But last fall he was slapped with a lawsuit by the city of Detroit and land bank for missing a reporting deadline. Afterward, Barak reached a consent agreement through the court for completing the renovation work.

Since then, he said he’s obtained Detroit Historic District Commission approvals for renovating the historic home and has sunk more than $75,000 into a new roof, siding and 32 windows.

Wayne State University law professor John Mogk, who specializes in urban law and policy, called the hire “highly unusual.”

“It seems to be highly unusual that you’d have somebody who was charged with a violation actually in charge of compliance,” Mogk said. “But there could be distinct advantages. That person would understand the difficulties that the property owner faces.”

Land bank spokesman Craig Fahle confirmed that Barak disclosed the nuisance lawsuit in his interview for the post. Land bank officials, Fahle said, view Barak’s legal snag as an advantage. He was hired in part based on the fact that he has personally gone through the process, stepped up and is meeting his obligations, Fahle added.

“Having empathy for folks in that situation is kind of important. It’s an advantage for us because we have somebody that’s extremely knowledgeable from both sides of the equation,” Fahle said. “That just gives him a lot of experience and insight that frankly, if you haven’t been through it you might not have. So, it’s been an asset.”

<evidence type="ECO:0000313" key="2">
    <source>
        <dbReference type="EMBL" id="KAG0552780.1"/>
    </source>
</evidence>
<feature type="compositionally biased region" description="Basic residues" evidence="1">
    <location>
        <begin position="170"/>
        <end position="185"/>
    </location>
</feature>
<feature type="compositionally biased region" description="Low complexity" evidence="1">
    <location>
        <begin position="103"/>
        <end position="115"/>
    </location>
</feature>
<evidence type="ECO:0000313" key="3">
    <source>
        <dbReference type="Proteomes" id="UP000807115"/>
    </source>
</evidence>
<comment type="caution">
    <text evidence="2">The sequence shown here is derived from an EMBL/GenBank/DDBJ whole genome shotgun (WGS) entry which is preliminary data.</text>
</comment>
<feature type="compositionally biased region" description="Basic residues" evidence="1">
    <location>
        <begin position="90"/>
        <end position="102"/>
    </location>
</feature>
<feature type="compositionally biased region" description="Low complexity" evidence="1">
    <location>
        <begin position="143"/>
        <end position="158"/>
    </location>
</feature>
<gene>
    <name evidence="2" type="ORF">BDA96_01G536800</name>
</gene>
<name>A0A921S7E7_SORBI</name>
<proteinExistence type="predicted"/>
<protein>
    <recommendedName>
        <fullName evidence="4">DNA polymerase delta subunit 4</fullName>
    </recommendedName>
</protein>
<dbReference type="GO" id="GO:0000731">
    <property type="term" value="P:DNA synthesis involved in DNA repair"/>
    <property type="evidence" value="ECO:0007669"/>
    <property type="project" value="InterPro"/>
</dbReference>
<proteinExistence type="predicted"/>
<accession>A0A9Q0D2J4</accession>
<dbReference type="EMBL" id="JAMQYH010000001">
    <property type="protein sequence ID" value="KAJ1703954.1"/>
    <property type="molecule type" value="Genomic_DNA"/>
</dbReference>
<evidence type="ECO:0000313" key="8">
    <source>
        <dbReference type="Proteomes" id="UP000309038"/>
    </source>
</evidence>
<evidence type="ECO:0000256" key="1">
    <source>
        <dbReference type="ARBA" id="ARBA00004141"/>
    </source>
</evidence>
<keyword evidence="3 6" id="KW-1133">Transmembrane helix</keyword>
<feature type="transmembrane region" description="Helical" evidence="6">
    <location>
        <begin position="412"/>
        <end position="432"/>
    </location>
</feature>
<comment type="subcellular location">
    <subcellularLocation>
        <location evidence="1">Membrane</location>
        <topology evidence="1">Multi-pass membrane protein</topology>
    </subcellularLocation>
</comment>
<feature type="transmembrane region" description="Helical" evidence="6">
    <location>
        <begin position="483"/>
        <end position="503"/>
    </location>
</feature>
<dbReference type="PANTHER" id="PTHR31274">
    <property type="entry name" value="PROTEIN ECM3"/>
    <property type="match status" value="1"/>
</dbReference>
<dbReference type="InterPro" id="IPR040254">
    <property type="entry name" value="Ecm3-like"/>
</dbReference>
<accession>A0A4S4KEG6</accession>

The Duggan administration launched the nuisance abatement program in the spring of 2014 to attack blight and help rebuild some of the city’s most run-down neighborhoods.

Barak’s property — 1094 Shipherd — is directly behind Seyburn Street, where Barak has lived in for close to a decade. For years, he’s watched the Shipherd house deteriorate.

“It was kind of sad. This was the lone house on this block,” he said. “It’s been vacant and abandoned for as long as I can remember.”

As the rehab of the Shipherd property progresses, Barak says he submits his property updates from a personal email address and never touched his own file. The work is being monitored by another staff member for the land bank, he said.